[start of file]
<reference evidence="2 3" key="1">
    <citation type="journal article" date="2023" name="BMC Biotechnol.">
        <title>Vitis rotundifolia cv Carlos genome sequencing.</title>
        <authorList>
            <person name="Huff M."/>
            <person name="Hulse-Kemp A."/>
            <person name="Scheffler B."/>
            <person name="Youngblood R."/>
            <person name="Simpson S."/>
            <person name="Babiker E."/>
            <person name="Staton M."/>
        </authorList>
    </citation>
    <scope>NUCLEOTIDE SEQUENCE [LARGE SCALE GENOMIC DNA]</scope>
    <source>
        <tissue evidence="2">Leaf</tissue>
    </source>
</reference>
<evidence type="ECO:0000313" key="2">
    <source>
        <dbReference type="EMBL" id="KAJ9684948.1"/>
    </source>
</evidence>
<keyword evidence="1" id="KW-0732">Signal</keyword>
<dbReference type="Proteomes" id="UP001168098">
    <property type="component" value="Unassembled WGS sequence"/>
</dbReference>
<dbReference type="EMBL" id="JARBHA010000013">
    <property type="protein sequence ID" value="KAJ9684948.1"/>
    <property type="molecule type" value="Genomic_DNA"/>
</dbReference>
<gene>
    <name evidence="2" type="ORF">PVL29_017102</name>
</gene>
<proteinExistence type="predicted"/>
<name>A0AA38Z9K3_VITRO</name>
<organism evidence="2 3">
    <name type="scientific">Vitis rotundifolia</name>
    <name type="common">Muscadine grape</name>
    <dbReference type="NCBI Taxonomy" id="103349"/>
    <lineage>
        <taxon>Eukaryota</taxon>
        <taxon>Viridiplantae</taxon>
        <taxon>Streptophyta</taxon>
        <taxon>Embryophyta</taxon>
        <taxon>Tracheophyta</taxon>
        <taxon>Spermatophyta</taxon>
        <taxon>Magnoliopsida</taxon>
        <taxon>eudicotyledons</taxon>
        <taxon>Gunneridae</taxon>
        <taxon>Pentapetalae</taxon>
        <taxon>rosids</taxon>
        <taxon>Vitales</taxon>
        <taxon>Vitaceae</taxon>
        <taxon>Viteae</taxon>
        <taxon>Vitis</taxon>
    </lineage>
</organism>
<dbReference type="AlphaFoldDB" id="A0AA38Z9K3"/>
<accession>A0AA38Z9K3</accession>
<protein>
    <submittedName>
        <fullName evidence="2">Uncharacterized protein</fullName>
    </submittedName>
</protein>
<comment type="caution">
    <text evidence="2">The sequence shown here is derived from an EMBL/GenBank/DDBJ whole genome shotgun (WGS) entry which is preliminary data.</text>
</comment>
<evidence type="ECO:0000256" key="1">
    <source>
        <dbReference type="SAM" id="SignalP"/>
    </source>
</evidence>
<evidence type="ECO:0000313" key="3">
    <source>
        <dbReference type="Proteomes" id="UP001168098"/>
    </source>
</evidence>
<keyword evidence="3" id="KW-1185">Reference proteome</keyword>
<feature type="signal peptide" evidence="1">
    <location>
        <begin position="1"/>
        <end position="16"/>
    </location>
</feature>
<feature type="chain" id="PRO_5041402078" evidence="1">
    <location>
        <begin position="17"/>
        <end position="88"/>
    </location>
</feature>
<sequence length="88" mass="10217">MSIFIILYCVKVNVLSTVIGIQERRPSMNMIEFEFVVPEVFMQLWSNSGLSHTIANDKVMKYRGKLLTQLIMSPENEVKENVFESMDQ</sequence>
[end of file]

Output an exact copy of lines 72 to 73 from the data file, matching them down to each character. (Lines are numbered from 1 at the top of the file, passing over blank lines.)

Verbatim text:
    </source>
</evidence>